Thank you so much, Mira, and it's always wonderful to have you and your insightful comments on board! :) I think you may be on to something with your guess... and again, it just seemed like the logical extension of the way "real" books (and especially old books) hold so much personality and culture within them anyway. But Saadya's family's worry is not misplaced, either. More below on the dynamic of Ezra in the bookshop; but yes, as if it weren't tiresome enough to sit there waiting for the space!parents to finish their Important Business™ with their Important Contact™—the fact that he has to do that in this boring, bookish, and very un-Ezralike place kind of adds insult to injury. :p

    Ah ha! Indeed, you're not wrong to see commonalities between the two mysteries—read on, and you'll see how things fit together. Thanks again for being here; it means a lot to me to have you in my "public," such as it is! @};-

    Thank you so much, Raissa, and thanks as always for your help and input along the way; this story would never have taken shape without the knowledge and encouragement that you brought to it as an Ezraficionado. :ezra: And I'm so glad you're liking Saadya; it's been fun to explore this earlier era on Lothal, and in a way I feel I've gotten to know Ezra better in the process, too.

    Ah ha, best not to ask! ;) :p Supply runs always make for nice and versatile story starters. And sure, the adventures and battles make for more exciting viewing, but let's face it, a cell like the Spectres probably has to go on about fifteen boring supply runs for every exciting adventure. :p Even so, there are far less interesting places to go for supplies than Garel City's historic Lower North Side! :D (And yes, I definitely feel a Space!Big!Apple fanon post is in order at some point soon. :p )

    Ezra in an antiquarian bookstore was an interesting juxtaposition to work with, because it is indeed an extremely un-Ezralike place; animals and action and acrobatics and snarky repartee are more his thing, not books so much. That's part of why, when he hears/feels/perceives that voice, his first thought is to connect it to something he does know—namely animals—in an attempt to make sense of it. He's nothing if not hopeful—but it doesn't take him long to realize that he's up against something completely different, as no tooka or pittin could ever be that annoyingly cryptic! :p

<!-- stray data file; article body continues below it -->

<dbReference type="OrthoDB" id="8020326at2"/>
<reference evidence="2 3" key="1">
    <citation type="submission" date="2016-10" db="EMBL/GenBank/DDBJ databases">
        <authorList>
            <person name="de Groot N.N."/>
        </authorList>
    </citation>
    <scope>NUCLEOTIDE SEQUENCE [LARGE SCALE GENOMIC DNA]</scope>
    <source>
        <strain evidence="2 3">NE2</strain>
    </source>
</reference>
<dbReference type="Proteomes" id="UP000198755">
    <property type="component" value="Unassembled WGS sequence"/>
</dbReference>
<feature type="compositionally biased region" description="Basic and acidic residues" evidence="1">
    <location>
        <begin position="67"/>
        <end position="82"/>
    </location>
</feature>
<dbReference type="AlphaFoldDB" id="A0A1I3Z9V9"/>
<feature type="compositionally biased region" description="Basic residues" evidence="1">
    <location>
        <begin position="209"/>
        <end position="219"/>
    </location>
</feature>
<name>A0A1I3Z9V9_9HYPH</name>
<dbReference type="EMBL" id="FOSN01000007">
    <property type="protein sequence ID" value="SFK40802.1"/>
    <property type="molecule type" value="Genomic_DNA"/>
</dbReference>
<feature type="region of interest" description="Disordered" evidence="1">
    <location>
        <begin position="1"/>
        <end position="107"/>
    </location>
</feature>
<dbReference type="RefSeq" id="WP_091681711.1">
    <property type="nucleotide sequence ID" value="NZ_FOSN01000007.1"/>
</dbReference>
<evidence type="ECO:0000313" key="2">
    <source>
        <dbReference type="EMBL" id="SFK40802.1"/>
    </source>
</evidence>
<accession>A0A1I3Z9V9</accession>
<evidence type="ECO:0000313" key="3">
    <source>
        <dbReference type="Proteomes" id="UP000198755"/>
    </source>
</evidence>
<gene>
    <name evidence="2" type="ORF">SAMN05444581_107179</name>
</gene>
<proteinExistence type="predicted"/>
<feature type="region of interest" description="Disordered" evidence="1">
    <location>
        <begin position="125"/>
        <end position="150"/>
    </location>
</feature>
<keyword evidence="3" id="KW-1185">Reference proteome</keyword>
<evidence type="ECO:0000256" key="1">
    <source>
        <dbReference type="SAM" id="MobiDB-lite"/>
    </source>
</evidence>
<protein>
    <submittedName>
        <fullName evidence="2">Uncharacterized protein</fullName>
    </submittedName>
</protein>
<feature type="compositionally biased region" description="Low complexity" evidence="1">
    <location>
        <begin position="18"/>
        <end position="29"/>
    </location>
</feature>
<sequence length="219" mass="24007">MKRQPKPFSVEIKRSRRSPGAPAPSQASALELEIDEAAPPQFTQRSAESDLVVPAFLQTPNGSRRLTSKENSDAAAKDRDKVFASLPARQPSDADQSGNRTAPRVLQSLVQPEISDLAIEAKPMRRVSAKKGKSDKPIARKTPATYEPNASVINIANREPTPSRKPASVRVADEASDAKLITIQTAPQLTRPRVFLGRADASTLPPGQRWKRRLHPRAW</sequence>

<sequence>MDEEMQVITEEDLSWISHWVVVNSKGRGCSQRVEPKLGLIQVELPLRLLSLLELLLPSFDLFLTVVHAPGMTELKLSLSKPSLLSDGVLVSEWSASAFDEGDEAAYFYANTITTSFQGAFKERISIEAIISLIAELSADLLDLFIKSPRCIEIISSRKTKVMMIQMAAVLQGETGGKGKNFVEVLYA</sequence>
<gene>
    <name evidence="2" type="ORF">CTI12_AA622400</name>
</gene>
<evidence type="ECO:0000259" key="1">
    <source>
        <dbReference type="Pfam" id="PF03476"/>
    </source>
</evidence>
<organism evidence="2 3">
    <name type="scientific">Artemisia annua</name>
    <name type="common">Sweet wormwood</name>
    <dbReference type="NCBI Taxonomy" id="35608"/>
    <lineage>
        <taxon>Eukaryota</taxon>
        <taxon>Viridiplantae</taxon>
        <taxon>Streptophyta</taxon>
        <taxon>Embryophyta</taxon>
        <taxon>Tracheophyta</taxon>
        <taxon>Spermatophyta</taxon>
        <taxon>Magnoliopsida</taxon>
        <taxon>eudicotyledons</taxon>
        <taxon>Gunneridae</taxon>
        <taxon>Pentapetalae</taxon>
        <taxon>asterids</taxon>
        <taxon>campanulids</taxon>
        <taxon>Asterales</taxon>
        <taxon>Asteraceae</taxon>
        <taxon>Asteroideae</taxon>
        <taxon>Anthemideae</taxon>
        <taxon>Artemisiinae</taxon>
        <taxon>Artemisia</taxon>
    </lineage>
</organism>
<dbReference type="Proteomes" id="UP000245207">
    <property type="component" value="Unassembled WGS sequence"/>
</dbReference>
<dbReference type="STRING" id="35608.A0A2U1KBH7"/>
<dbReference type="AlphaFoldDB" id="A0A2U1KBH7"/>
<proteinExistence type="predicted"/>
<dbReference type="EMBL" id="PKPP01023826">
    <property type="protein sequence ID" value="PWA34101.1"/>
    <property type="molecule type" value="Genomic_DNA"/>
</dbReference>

Saadya did indeed end up coming out very different from Ezra, partly by design but partly even more than I'd first planned—but then, heck, he's how many generations earlier? I know even my great-great grandfolks were quite different from me. I have to say, I love that kind of marbled paper too (and it was fun doing a bit of internet research on book-art techniques in the writing of this), and it might just be my background as an early-modern specialist, but I really do have a soft spot for some of those old-fashioned, preindustrial techniques for crafting books and bindings (those folks were mighty fine craftspeople who knew what they were doing!). That is just the kind of thing that I feel is especially infused with the spirits of its creators and its time, which is why I made it Saadya's craft (though I did consider some others—though again, I guess one always goes back to writing about what one knows).

    Now Levi... "hmmm" is right, because this is a definite case of "younglings know more than we think they do," and the exact nature of that will become clearer as the story goes on. Levi has been so much adorable fun to work with and I can't tell you how much I appreciate your letting me borrow him. Nor will I by any means say no to your finishing that certain project—I know exactly which one it is! ;)

    You are very welcome, as always! I've really enjoyed writing this, and it's been a wonderful way to learn more about Ezra and his homeworld; Lothal seems so ordinary and quiet in so many ways, but it's got some very intriguing secrets and byways if one looks closely. Chapter two is on its way shortly, so do watch this space! :D
  6. Findswoman

    Findswoman Jedi Grand Master star 5

    Feb 27, 2014

    Lothal, 3989 BBY

    The All-Sector Arts Festival was in full swing. Capital City’s main streets were lined with colorful booths where artists and craftsbeings displayed their creations—from vivid paintings to intricate sculptures, from finely limned pottery to lushly appointed textiles, and everything in between. Saadya had set up his own booth in its usual location at the south end of Chapel Street, with a variety of his handmade blank books, journals, and albums set out for visitors to admire. As usual, his older son Yuval had come along to help out with setup, sales, and takedown, but little Levi had insisted on coming along too—“to make sure none of Daddy gets lost,” as he said. Saadya smiled at this—dear little fellow, always so worried about me when he doesn’t have to be—but allowed his younger boy to come along. After all, he was old enough now that he could do at least a few things to help out.